The means and manner by which a human may interact with a machine for the purpose of music making has proven an area of immense research and activity since the days of early electronic instruments. This term is used without any great consistency, in part due to the immense scale of current research and activity in the field.
Any conceivable means of inputting data into a system to elicit some form of musically meaningful response may be considered to be a controller. In the broadest possible sense, a controller, via some form of communication between component parts (e.g. MIDI, converters, computer software) in conjunction with some means of producing or modifying sound may be termed an Interactive Instrument. Frequently, such controllers exist in homologous relationships with sensors (e.g. of movement). Thus gloves, conductors batons, toys, amongst countless other examples, may be constructed or modified to function as musical instruments.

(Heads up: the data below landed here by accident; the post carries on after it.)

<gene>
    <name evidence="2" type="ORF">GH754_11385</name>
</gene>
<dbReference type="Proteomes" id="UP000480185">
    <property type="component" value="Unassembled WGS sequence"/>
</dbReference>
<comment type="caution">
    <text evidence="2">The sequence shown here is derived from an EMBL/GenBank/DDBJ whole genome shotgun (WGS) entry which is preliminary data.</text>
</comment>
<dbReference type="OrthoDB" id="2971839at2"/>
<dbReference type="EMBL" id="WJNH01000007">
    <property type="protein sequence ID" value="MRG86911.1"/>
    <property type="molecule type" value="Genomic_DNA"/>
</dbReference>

An existing form of musical instrument may be modified through the addition of sensors, enabling control of additional electronically mediated sound generation or modification (including the instrumental sound itself) in addition to the conventional control the musician exerts over the production of the acoustic sound. Such examples are also sometimes referred to as Extended Instruments.